When Sendai Ikuei H.S. disbanded its table tennis program in 2008, eight members of the team including students from the school's related junior high school transferred to a private high school in Yamaguchi prefecture.  A Sendai Ikuei spokesperson said, "We respect the personal decisions of all the students involved.  Our track and field program will have to rebuild from zero."

Comments

Most-Read This Week

Kiplagat, Ichiyama, Tadese and Shitara Lead Marugame Half Elite Field

The Kagawa Marugame International Half Marathon is always one of Japan's deepest races of the year on the men's side, its 2012 running setting a world record for the most men under 64 minutes in a single half marathon in history. On the women's side the field is always smaller but still home to the 1:07:26 Japanese national record set by Kayoko Fukushi (Wacoal) back in 2006.

Edna Kiplagat (Kenya), Sara Hall (U.S.A.) and Betsy Saina (Kenya) lead the women's international field, two-time defending champ Eunice Kirwa (Bahrain) giving Marugame a miss this year. Fresh off a 1:09:14 PB at last month's Sanyo Ladies Half, Mao Ichiyama (Wacoal) leads a trio of Japanese women with recent sub-1:10 times, something that has become a puzzling rarity lately. Fukushi is also back, her recent best of 1:12:04 a long way from her best days.

Speaking of which, world record holder Zersenay Tadese (Eritrea) will be looking to break 60 minutes for the first time since 2015. His toughest…

Cheboitibin, Kiprono and Sonoda Top Beppu-Oita Mainichi Marathon Elite Entries

With just over two weeks to go the organizers of the Feb. 4 Beppu-Oita Mainichi Marathon have released their elite field for this year's race. With its history as an elite men-only race Beppu-Oita's women's field is still tiny given its status as an IAAF silver label race, but this year promises a good race between two local 2:32 women, 2016 winner Hiroko Yoshitomi (Memolead) and Yuka Takemoto (Canon AC Kyushu), that should see the 2:39:57 course record fall. Defending champ Haruka Yamaguchi (AC Kita) also returns with a 2:38:43 PB from last fall that puts her range of the course record as well.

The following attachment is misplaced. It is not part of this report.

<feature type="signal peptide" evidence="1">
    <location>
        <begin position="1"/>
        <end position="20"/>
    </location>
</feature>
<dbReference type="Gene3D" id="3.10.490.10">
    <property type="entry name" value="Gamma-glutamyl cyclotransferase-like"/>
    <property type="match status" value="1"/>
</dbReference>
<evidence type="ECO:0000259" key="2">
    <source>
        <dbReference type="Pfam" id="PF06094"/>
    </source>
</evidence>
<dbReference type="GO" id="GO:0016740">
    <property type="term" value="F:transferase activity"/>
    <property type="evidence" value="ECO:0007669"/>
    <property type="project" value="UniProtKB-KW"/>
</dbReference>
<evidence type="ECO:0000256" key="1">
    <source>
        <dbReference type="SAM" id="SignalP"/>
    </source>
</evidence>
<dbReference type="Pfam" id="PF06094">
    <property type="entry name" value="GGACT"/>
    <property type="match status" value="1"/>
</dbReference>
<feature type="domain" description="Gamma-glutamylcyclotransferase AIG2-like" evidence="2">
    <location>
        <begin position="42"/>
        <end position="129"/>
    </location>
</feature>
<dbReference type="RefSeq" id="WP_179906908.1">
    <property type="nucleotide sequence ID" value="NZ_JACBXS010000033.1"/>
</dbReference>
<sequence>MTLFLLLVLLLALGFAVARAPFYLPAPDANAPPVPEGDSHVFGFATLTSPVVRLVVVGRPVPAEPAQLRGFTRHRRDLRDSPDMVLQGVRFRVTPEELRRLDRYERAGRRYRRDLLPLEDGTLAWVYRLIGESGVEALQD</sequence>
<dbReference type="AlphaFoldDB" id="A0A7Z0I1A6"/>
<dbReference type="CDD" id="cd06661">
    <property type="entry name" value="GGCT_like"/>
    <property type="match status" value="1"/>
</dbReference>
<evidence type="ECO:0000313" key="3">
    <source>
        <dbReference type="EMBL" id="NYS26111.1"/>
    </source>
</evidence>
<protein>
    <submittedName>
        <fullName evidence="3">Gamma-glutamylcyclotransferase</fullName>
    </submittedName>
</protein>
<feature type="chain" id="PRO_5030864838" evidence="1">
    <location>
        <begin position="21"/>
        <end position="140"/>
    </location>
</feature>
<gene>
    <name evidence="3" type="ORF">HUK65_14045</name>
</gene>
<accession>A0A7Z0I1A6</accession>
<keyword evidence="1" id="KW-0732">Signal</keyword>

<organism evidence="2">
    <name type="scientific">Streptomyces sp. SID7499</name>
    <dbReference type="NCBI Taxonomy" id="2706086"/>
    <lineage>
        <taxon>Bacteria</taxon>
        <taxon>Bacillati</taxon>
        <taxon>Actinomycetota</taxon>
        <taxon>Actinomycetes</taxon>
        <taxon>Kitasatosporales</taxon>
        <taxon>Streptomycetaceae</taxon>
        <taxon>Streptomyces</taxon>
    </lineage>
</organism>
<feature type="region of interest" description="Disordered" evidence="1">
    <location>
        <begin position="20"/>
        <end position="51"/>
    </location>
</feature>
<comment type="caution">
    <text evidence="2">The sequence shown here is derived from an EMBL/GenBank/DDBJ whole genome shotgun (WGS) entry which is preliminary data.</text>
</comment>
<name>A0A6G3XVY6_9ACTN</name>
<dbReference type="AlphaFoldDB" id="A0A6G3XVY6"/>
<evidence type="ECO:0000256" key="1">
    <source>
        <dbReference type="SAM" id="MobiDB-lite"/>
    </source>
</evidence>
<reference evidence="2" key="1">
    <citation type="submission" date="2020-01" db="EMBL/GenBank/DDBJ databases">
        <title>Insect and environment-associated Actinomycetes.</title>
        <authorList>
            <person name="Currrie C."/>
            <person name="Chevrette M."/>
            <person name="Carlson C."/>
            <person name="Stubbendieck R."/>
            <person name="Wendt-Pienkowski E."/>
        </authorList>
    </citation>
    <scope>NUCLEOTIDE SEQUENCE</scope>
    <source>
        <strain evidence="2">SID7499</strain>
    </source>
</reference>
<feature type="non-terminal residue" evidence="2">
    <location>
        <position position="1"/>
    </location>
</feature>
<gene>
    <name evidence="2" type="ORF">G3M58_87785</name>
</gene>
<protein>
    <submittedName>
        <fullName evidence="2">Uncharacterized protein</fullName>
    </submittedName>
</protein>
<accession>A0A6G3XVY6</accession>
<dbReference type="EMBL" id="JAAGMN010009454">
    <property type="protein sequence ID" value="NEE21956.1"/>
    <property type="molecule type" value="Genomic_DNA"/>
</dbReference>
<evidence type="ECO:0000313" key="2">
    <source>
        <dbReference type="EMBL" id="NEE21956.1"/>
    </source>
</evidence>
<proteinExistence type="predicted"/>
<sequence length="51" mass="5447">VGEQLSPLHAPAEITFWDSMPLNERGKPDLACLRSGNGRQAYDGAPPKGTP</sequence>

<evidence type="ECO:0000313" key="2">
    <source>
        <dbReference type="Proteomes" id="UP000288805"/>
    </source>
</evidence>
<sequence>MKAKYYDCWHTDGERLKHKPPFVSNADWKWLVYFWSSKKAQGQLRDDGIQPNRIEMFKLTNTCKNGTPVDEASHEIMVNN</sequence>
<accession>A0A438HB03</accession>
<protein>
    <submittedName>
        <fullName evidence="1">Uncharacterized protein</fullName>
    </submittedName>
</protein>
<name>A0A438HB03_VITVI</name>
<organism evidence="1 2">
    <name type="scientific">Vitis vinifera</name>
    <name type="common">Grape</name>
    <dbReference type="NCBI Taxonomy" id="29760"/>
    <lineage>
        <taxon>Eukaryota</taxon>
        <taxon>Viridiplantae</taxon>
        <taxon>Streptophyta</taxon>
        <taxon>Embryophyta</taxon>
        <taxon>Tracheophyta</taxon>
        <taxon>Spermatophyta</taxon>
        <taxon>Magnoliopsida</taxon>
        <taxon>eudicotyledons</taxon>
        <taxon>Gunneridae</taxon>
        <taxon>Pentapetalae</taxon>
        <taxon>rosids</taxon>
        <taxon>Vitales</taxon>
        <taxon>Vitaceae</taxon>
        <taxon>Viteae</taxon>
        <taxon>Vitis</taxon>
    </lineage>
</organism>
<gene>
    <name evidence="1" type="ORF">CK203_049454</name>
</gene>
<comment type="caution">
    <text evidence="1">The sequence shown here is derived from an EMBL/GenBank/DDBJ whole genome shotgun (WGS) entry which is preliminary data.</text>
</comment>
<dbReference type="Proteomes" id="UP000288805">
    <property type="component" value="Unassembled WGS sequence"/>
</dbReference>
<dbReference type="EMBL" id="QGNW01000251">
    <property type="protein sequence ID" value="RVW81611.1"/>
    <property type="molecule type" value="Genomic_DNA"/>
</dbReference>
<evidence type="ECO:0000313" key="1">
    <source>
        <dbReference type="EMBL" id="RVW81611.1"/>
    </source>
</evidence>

The men's race is heavier-duty, with a spot in the MGC Race Tokyo Olympic Trials available to the top Japanese man under 2:11:00 and to up to five others if they clear 2:10. Hayato Sonoda (Kurosaki Harima) and Taiga Ito (Suzuki Hamamatsu AC) are the only Japanese men in the field to have run those kinds of times in the last couple of years, and with support from 2:09~2:10 men

Tokyo Marathon to Move to March Date Beginning in 2019

At a press conference in Tokyo on Dec. 12, the Tokyo Marathon Foundation announced that beginning in 2019, the Tokyo Marathon will move from its current date on the last Sunday of February to the first Sunday of March. The next Imperial succession is set to take place in 2019, meaning that February 23 will become the Emperor's Birthday national holiday starting in 2020. The race date is being preemptively moved to avoid any potential overlap.

According to the Foundation, setting up and breaking down the facilities necessary to hold the Tokyo Marathon takes several days. With the finish area being positioned in front of the Imperial Palace there were concerns that problems would arise due to the large number of people who would gather in the area to celebrate the Emperor's birthday.

Translator's note: The Tokyo Marathon previously experimented with a March race date in 2009 but abandoned it to return to February the next year. Since 1994 the first Sunday of March has been t…